Questions remain over Rep.-elect Santos' resume following New York Times report
Rep.-elect George Santos has not said anything since a New York Times report called much of his resume into question.
The New York Times says it could not verify where Santos claims to have worked, where he went to school and even where he lives.
There are also questions about his financial disclosures and unresolved criminal charges in his parents' home country of Brazil.
Voters in the 3rd Congressional District protested outside Santos' former home in Queens on Tuesday.
Meanwhile, Rep. Joshua Lafazan of the 18th District says what Santos did is enough of a disqualification.
"When an ordinary American goes into a job interview, lying about one line on their resume is enough for disqualification. What he has done is spat in the face of every resident in the 3rd Congressional District and said facts don't matter," Lafazan said.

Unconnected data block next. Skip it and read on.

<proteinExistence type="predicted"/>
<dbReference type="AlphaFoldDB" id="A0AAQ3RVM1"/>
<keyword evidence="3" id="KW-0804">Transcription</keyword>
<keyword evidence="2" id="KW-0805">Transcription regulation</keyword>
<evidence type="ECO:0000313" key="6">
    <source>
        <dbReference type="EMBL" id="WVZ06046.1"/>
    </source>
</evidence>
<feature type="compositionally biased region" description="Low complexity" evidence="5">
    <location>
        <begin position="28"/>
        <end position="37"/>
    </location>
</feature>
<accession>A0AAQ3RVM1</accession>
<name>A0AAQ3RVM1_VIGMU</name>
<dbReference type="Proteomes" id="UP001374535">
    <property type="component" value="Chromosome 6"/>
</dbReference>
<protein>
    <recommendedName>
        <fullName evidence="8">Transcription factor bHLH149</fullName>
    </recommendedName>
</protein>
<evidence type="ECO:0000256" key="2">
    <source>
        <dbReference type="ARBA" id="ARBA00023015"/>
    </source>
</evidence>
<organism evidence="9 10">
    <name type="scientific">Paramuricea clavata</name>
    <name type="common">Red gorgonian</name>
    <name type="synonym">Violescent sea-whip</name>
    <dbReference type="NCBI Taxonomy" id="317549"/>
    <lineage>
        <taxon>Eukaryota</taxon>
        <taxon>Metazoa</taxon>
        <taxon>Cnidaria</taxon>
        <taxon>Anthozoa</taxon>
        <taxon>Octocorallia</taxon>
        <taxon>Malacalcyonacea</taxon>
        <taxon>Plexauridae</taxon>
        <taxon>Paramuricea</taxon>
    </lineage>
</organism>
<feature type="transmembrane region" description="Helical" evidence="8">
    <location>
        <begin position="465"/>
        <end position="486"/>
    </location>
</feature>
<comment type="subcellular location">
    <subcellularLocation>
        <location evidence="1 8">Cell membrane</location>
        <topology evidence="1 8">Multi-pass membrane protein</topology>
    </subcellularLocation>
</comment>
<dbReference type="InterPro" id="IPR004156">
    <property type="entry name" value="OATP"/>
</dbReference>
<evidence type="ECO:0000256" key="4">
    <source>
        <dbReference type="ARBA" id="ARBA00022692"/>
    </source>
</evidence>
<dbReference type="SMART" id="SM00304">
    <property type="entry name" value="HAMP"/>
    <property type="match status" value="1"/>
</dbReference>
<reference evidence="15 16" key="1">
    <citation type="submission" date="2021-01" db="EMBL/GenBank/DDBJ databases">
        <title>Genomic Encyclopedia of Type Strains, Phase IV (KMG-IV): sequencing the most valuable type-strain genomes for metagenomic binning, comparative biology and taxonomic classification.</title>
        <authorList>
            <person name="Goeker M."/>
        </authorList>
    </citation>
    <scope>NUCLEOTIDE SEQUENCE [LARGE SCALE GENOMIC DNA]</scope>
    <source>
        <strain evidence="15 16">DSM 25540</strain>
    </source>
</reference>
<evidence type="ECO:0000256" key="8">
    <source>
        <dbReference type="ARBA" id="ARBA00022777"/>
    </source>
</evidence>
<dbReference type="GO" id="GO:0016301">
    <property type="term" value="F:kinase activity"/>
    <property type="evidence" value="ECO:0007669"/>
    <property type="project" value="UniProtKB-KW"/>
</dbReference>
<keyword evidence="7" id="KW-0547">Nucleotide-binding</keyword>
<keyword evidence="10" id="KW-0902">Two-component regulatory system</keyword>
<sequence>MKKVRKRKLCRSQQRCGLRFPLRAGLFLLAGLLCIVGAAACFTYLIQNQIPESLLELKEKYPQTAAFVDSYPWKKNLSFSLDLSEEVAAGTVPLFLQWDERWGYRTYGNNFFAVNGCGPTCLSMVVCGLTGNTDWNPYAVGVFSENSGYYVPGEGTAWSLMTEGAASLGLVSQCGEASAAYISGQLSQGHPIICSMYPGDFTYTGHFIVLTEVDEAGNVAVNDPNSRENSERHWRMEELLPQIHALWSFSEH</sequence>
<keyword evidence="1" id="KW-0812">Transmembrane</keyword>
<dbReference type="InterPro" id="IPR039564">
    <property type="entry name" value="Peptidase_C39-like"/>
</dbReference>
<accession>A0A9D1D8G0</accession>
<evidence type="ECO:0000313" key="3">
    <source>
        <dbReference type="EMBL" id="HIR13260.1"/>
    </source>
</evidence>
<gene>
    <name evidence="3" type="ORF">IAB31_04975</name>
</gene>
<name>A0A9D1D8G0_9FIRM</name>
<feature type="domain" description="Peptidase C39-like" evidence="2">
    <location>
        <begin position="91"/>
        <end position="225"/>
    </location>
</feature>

Political strategist Mike Dawidziak, who mostly works with Republicans, says Santos not addressing the issue is working against him.
"This is basically crisis management 101," Dawidziak says. "You want to control the narrative and you certainly don't want your opponents controlling the narrative."
There have been several calls for Santos to step aside but Dawidziak says he could survive if he addresses the issue head-on.
"This is not something that has to be the end of a political career but he does need to get out in front of it," Dawidziak said.
News 12 attempted to contact Santos multiple times to hear his side of the story. As of 10 p.m. Tuesday, the Republican has not publicly addressed the allegations.
The only response from Santos was a tweet on Monday of a statement from his lawyer. It said that Santos has enemies at the New York Times who want to destroy his good name.